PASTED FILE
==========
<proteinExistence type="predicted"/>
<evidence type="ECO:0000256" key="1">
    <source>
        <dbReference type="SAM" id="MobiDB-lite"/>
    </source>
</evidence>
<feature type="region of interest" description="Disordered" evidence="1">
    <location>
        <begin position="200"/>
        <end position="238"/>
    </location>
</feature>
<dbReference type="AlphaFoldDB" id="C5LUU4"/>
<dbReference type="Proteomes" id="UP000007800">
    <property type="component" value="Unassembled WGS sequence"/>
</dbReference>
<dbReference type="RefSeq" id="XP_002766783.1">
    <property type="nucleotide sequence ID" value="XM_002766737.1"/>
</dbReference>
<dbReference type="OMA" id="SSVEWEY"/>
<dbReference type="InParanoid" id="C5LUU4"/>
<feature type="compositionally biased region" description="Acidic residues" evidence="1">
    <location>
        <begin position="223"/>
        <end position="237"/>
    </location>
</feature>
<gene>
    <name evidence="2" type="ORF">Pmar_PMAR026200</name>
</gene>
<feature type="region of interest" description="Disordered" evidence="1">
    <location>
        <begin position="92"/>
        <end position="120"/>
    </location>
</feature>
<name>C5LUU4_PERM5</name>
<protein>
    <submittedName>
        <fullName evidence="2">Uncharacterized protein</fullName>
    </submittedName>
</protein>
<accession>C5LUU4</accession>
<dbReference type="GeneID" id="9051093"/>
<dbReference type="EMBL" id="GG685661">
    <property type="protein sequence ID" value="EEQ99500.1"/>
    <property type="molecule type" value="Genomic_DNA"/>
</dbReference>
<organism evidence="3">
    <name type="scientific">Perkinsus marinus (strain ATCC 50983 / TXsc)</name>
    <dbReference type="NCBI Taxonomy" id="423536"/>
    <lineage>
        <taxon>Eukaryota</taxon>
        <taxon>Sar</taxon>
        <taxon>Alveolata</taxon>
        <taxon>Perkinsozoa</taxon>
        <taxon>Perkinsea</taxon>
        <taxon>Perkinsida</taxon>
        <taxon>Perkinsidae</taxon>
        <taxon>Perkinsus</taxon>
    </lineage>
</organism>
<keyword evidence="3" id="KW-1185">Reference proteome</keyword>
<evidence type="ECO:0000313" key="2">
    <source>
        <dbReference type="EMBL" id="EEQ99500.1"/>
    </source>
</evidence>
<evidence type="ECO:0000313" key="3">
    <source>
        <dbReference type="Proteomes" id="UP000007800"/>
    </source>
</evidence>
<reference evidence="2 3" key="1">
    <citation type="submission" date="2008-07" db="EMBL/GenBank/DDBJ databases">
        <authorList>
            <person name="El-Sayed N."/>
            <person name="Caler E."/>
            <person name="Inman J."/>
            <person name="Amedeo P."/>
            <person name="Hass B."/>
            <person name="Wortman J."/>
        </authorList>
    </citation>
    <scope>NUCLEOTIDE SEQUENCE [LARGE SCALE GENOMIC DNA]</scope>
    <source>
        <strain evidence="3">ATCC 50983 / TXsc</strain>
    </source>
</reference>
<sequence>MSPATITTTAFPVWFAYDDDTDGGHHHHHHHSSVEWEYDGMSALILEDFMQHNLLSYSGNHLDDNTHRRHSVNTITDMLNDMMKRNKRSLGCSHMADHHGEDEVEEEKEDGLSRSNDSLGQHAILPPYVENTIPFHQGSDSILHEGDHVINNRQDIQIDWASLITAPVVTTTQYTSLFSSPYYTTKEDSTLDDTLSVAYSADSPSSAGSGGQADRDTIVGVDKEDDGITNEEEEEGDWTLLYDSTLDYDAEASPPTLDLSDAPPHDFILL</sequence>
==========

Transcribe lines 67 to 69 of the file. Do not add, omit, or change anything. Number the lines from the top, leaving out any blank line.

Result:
    </source>
</evidence>
<evidence type="ECO:0000313" key="3">